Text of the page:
This technology has received support from many governments in Europe and North America. CarbFix project was originally encouraged by Iceland’s President who sought to make his country the leading example of clean energy. On the other side of the ocean, the US 2018 budget bill included an increased number of energy tax for the development of renewable energy, a separate measure would greatly expand a tax credit for companies that capture carbon dioxide from power plants or other polluting facilities and pump it underground (Sanger-Katz, 2018).
Despite the allure of this technology, it comes with drawbacks. Some scientists fear that negative emissions might not work as effectively as advertised, or have serious side effects that. The CarbFix project, for example, sequestered only about as much carbon as a typical U.S. family produces in a year (Grossman, 2017). Further, CCS was criticized as “politically-appealing panacea that postpones the need for rapid and immediate mitigation and justifies further use of fossil fuels (Anderson & Peters, 2016).”
Certainly, CCS is not the ultimate solution to climate change; we still need to significantly reduce the greenhouse gases emission, on individual, national and global levels. However, it illustrates the potential of technology to mitigate climate change and offers a glimpse of hope in the depressing discourse around climate change. We need to change our actions to reduce the effects of climate change, but we also need to change the way we present the issue. The rhetoric of irreversible catastrophic warming is not very conducive to motivating people to act; blind hope that we will miraculously escape climate change’s consequences is just as ineffective. As Dr. Greg Asner, a lead scientists at Stanford’s Carnegie Airborne Observatory, put it, “we need to change this negative media story and turn it into a positive one. But we need to do so not just by simply basing it on hope, but basing it on the science and conservation-based hope.”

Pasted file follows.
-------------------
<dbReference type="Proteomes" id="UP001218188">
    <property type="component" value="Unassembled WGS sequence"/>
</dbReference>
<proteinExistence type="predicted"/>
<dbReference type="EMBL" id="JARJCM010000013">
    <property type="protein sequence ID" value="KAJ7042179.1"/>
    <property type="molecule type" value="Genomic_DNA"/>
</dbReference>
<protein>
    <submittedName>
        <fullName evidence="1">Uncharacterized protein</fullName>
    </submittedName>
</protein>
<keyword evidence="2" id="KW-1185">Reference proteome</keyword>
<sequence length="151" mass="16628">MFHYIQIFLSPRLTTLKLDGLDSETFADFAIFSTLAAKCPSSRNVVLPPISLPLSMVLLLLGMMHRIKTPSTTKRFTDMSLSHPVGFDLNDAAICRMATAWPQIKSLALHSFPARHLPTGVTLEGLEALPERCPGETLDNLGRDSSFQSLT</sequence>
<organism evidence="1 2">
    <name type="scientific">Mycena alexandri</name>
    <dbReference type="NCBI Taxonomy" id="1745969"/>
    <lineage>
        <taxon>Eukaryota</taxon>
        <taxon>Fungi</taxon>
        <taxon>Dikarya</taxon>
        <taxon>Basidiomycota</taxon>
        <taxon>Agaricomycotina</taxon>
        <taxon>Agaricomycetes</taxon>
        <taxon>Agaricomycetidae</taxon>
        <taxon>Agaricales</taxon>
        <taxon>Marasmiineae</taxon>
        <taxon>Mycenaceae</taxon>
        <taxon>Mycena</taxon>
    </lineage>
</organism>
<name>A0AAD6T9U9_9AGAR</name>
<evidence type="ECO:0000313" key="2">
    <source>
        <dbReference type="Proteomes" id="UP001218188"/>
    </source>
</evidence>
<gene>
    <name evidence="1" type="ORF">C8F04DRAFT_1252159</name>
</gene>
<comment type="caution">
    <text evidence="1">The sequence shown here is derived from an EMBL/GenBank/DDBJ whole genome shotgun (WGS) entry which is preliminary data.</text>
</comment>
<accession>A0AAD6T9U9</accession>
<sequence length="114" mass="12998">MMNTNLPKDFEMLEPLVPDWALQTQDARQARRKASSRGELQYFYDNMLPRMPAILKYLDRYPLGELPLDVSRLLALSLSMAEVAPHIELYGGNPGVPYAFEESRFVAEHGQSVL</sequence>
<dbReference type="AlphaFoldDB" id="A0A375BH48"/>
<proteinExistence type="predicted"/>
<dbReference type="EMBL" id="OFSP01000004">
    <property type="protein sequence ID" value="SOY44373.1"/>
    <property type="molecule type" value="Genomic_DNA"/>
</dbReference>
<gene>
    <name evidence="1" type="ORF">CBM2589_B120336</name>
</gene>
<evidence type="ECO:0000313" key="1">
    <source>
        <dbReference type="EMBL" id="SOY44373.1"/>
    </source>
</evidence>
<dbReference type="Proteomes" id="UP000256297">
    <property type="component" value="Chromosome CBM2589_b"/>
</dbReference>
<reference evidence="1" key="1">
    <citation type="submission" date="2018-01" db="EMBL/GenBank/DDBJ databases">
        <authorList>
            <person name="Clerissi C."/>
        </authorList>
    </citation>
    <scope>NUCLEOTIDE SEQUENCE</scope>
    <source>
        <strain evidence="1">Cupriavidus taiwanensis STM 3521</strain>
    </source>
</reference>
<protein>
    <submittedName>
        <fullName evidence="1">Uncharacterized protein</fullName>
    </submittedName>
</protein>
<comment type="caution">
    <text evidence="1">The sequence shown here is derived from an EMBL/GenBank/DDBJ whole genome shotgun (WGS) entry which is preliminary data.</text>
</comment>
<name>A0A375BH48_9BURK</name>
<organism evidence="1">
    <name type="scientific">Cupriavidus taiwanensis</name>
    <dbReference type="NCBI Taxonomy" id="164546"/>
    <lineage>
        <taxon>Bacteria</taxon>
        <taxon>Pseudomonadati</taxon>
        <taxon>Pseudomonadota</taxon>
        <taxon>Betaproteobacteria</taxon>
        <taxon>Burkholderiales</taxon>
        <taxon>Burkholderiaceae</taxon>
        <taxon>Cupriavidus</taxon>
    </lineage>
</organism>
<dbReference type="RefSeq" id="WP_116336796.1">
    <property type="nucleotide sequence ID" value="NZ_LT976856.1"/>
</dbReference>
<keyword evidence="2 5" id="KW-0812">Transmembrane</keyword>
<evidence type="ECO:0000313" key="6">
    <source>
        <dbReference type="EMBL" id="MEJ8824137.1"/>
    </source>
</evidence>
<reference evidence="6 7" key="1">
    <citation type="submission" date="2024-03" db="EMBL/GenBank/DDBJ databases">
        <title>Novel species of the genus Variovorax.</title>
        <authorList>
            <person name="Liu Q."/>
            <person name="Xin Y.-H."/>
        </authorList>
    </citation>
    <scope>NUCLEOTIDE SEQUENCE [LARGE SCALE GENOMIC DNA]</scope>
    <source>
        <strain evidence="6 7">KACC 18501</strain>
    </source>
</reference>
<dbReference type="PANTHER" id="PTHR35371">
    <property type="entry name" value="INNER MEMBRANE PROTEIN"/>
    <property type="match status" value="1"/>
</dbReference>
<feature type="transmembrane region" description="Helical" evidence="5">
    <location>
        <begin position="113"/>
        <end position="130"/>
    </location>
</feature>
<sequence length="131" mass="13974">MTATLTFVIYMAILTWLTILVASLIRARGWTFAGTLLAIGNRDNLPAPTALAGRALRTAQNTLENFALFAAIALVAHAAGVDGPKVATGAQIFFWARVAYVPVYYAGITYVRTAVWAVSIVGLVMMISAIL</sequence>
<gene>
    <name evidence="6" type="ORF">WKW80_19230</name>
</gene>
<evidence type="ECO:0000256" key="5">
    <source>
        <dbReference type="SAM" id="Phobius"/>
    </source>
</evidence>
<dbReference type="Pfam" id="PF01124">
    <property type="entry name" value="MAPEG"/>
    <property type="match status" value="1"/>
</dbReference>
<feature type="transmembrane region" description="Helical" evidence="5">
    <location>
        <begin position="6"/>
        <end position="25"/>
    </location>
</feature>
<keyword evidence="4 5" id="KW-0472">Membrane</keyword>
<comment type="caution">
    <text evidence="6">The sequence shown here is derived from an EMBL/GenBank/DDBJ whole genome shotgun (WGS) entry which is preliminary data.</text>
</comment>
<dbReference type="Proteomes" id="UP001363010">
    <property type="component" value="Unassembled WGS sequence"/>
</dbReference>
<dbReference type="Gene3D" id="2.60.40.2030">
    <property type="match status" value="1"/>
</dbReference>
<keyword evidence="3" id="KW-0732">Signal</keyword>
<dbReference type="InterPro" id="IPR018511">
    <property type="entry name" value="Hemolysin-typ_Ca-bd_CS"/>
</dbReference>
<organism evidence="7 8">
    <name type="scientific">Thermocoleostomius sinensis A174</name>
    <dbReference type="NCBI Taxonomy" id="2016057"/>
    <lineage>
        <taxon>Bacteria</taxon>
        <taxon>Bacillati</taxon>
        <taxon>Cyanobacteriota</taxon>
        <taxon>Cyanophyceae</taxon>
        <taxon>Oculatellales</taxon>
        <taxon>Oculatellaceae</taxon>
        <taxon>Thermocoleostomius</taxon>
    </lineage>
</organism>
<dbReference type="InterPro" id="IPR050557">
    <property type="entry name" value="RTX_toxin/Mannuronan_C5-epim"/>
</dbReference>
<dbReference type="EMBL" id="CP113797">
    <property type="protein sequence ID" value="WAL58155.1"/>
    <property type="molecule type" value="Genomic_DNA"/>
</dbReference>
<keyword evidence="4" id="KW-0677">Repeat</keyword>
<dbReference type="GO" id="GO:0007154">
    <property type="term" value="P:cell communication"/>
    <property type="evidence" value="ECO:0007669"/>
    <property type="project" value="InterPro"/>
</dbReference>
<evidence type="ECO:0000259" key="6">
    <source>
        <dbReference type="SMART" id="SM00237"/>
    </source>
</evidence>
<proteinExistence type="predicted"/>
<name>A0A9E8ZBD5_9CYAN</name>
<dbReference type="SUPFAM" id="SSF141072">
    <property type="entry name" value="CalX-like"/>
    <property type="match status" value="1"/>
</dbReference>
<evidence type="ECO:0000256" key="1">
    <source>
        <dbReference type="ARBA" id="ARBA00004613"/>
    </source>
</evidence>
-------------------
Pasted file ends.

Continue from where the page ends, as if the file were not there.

Anderson, K., & Peters, G. (2016). The trouble with negative emissions. Science, 354(6309), 182. https://doi.org/10.1126/science.aah4567
Grossman, D. (5 May 2017). Pros and cons on ‘negative emissions’ prospects. Yale Climate Connections. Retrieved from: https://www.yaleclimateconnections.org/2017/05/pros-and-cons-on-negative-emissions-prospects/
Kintisch, E. (10 June 2016). Underground injections turn carbon dioxide to stone. Science Magazine. Retrieved from: htttp://www.sciencemag.org/news/2016/06/underground-injections-turn-carbon-dioxide-stone
Matter, J. M., Stute, M., Snæbjörnsdottir, S. Ó., Oelkers, E. H., Gislason, S. R., Aradottir, E. S., … Broecker, W. S. (2016). Rapid carbon mineralization for permanent disposal of anthropogenic carbon dioxide emissions. Science, 352(6291), 1312. https://doi.org/10.1126/science.aad8132
Morford, S. (25 Oct 2016). Turning CO2 to stone. PHYS. Retrieved from: https://phys.org/news/2016-10-co2-stone.html#jCp
Sanger-Katz, M., Plumer, B., Green, E.L., Tankersley, J. (8 Feb 2018). What’s Hidden in the Senate Spending Bill? The New York Times. Retrieved from: https://www.nytimes.com/2018/02/08/us/politics/senate-spending-bill-taxes-medicare.html